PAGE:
Sunday, May 30, 2010

Where The Boyz Are

This year's Memorial Day weekend marked two tipping points in America's cultural landscape:
  • On Friday, both the House of Representatives and the Senate Armed Services Committee laid the political groundwork to start the repeal of 1993's pernicious Don't Ask, Don't Tell legislation. The timing of this congressional activity (just prior to the traditional Memorial Day festivities) marks the beginning of a greater awareness that heterosexuals aren't the only members of the military who keep Americans safe. Conservatives who like to puff out their chests and somberly harrumph about the heroes who sacrificed their lives for this nation will have to start coping with the knowledge that they owe equal thanks to the many lesbians and gay men who died while in service to their country. These people are "real Americans," too.
  • Michael Patrick King's latest effort, Sex and the City 2, opened to some of most scathing reviews of the year. Not only did Carrie, Miranda, Charlotte, and Samantha get taken to task for their shallow consumerism, whiny egocentrism, and stunning insensitivity to Muslim cultures, a new and surprising line of criticism began to emerge.
Writing about the movie's many faults in Salon.com, critic Thomas Rogers explained Why "Sex and the City" Is Bad For The Gays:
"Over the past decade, television portrayals of gay men have cracked open into something far more nuanced. But much like the female heroines' designer fetishes, the gay characters in Sex and the City are still trapped in some very glittery late-'90s amber. Of course, there's nothing wrong with a glitzy, kitschy wedding, or a gay man who loves fashion, but the problem is the fact that, in the Sex and the City universe, that's the only form of gayness that exists. It's a culture, unbeknownst to many straight Americans, that has long since disappeared from the life of the vast majority of gay men. For people my age (who came of age in the 1990s) the mainstreaming of gay culture meant pushing away from clichéd ideas of gayness and finding new icons. Not Liza, but Ellen. Not show tunes, but indie rock. Liza's much-buzzed about Beyoncé "Single Ladies" cover perfectly encapsulates the mixture of misguided camp and pathos that plagues most of the film."
Although numerous military sagas have been filmed with titles like For The Boys (1991), Band of Brothers (2001), and We Were Soldiers (2002), it didn't take long for 1998's Saving Private Ryan to inspire a parody entitled Saving Ryan's Privates. Released in 2002, Shaving Ryan's Privates was a documentary about porn films that parodied Hollywood classics, boasting such memorable titles as Throbin Hood (starring Ron Jeremy as Friar Fuck, Randy Spears as Sheriff Naughty Ham, and Ron Vogel as Little Dong), When Harry Ate Sally, and Drive This, Miss Daisy.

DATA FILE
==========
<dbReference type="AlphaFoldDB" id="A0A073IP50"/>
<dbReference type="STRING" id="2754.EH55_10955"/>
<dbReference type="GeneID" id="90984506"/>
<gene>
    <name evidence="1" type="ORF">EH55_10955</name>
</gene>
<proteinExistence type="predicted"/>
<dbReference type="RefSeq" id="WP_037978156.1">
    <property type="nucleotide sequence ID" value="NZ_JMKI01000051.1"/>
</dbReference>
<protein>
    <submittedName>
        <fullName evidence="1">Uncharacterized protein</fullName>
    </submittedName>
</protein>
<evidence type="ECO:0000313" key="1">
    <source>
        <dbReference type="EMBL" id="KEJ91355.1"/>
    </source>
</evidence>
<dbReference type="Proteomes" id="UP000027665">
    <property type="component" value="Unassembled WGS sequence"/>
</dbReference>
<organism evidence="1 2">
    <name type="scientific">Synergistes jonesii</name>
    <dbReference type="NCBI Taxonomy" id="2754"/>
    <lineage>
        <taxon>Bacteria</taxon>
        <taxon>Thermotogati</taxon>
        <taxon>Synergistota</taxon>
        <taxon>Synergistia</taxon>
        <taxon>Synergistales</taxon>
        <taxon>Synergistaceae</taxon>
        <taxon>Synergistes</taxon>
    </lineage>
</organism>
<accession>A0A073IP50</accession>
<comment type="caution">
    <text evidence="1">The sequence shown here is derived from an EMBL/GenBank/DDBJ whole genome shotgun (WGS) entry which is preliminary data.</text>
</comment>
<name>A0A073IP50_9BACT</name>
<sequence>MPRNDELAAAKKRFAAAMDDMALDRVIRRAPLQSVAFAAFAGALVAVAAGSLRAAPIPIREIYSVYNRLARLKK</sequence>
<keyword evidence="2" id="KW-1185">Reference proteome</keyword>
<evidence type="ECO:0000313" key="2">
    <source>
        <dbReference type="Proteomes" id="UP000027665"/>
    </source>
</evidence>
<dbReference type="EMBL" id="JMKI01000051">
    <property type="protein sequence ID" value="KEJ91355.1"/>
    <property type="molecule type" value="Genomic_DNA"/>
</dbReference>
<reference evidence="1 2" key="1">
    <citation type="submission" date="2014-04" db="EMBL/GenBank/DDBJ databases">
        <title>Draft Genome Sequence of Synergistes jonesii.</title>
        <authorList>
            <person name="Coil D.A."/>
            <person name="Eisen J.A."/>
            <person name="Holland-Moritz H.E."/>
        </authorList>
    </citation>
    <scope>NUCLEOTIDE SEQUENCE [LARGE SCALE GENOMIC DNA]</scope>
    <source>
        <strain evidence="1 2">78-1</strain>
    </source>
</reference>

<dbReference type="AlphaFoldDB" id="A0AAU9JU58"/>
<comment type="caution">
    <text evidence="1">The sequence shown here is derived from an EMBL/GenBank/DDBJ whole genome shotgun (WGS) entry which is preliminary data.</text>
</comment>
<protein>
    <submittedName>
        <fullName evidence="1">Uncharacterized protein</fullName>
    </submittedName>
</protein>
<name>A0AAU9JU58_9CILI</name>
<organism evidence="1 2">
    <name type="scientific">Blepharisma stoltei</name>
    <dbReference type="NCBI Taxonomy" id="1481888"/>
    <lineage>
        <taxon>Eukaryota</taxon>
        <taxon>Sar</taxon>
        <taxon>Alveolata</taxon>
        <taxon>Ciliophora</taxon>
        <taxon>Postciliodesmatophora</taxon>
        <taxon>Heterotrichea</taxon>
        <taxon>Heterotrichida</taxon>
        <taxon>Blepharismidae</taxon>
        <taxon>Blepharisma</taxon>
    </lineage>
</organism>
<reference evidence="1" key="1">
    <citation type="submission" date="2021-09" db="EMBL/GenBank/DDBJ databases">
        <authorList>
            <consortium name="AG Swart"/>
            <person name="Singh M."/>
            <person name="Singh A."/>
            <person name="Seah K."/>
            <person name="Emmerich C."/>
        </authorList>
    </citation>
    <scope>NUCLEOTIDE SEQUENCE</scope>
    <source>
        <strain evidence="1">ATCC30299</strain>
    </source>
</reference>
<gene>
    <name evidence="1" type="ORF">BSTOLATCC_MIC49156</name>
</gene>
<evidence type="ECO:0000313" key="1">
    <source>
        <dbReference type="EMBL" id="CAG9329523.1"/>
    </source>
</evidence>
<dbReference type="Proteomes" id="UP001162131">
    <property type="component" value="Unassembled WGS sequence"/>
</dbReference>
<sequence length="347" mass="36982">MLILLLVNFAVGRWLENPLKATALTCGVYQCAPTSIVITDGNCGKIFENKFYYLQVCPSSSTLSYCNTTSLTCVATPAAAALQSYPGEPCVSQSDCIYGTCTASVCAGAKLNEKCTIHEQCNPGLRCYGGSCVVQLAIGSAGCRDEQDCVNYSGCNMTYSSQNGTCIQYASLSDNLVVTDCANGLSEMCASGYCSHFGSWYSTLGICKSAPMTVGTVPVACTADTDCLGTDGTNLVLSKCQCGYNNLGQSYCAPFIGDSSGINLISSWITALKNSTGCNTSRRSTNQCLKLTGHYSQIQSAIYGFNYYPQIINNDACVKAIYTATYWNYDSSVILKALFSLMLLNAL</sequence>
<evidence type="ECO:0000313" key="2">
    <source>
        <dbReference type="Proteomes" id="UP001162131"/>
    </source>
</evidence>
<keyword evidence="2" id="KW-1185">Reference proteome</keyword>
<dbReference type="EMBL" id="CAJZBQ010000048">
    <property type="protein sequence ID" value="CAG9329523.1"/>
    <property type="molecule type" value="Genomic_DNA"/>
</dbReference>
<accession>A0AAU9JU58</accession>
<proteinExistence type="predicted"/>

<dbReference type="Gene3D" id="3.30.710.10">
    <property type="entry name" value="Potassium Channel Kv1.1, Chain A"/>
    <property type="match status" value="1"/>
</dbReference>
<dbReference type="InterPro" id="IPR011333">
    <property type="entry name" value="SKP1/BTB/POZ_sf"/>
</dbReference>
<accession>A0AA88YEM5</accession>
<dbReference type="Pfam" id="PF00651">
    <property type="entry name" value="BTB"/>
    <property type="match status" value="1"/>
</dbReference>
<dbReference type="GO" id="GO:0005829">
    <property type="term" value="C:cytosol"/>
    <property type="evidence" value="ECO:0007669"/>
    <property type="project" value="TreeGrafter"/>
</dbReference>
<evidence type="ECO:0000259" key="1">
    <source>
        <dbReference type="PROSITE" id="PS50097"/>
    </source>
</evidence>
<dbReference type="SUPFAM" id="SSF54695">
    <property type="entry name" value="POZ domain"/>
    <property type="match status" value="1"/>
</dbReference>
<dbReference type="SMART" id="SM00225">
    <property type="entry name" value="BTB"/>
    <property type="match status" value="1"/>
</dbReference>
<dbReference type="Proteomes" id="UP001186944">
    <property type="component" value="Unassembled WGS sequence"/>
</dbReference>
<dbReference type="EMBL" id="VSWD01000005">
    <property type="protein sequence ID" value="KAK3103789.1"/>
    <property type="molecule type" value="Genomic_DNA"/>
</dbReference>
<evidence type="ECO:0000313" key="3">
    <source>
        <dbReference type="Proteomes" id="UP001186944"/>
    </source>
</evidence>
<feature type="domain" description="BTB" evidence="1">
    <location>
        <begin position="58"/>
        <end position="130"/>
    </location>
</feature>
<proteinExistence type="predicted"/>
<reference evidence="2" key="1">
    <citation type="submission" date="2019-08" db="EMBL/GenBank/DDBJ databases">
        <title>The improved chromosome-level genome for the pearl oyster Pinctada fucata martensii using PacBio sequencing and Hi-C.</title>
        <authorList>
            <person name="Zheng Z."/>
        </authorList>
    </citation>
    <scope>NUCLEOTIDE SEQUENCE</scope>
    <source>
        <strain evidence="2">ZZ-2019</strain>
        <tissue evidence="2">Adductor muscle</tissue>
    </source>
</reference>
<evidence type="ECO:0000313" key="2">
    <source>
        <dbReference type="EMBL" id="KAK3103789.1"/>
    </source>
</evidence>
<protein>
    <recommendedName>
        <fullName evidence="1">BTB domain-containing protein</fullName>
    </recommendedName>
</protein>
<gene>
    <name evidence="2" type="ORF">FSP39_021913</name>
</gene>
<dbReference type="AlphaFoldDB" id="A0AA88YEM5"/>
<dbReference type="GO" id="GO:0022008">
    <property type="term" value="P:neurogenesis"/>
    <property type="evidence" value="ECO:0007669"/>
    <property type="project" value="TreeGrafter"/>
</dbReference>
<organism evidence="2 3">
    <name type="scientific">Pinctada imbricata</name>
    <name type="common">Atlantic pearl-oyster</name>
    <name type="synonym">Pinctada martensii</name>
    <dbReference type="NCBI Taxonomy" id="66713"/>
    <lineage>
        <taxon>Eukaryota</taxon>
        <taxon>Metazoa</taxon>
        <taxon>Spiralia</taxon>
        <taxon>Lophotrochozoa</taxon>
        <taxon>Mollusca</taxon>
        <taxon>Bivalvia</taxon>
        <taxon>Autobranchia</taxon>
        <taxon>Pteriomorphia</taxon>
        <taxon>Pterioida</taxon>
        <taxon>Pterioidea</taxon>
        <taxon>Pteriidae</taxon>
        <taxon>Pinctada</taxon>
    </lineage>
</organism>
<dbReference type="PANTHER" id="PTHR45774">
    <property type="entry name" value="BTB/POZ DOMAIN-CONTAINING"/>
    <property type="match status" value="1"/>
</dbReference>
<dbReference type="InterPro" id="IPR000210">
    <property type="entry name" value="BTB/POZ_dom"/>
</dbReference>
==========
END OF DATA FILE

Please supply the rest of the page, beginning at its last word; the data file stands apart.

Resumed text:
In today's world, a comedian like Kathy Griffin doesn't hesitate to ask her audience "Where are my gays?" When Griffin traveled to the Middle East to entertain the troops in Iraq, she was accompanied by Michael McDonald, whose characterization of Stuart Larkin on MADtv had captured the hearts of military men and women (regardless of their sexual orientation).

The transition from closeted entertainers such as Liberace and Rock Hudson to shows that routinely feature gay characters (such as Will and Grace, Queer as Folk, Six Feet Under, Modern Family, and Glee) has been a long time coming. In his 1943 hit musical, Something For The Boys, famed -- and closeted -- songwriter Cole Porter gave Ethel Merman a title song whose lyrics take on new meaning in light of today's transformed military:
"I’m always doing something,
Something for the boys.
I’m always doing something
For the lads, if it adds to their joy.
So don’t tell me it’s a wrong thing
If I’m out with ‘em nightly till three.
'Cause I’m always doing something for the boys
Or they’re doing something for me!

Back in the days of gifty giving
When all God’s daddies had greens.
I was oh so busy living
Beyond several gentlemen’s means.
I didn’t care much where I fluttered
Long as my bank roll was buttered.
But now my life’s completely cluttered
With soldiers, sailors,
Not to speak of those big Marines.

'Cause I’m always doing something,
Something for the boys.
I’m always doing something
For the lads, if it adds to their joy.
So don’t tell me it's a wrong thing
If I flop on some corporal’s knee.
'Cause I’m always doing something for the boys
Or they’re doing something for me!"
In 1960, when Where The Boys Are was released, the movie's title song became a big hit for Connie Francis. I doubt she could have imagined such an over-the-top interpretation as the one performed by the late Michael Callen:


Nor, for that matter, could she have anticipated the popular song getting parodied by Ben Schatz and Irwin Keller for their 1999 Kinsey Sicks album entitled Boyz To Girlz:
"Where the goys are, someone waits for me.
Blond hair that glows, a tiny nose,
A strangely quiet family.
Where the goys are can be a mystery
I found church pews are filled with Jews
Who want goys in the sack religiously.

In a room with a million Hebrews
I'll find my gentile valentine.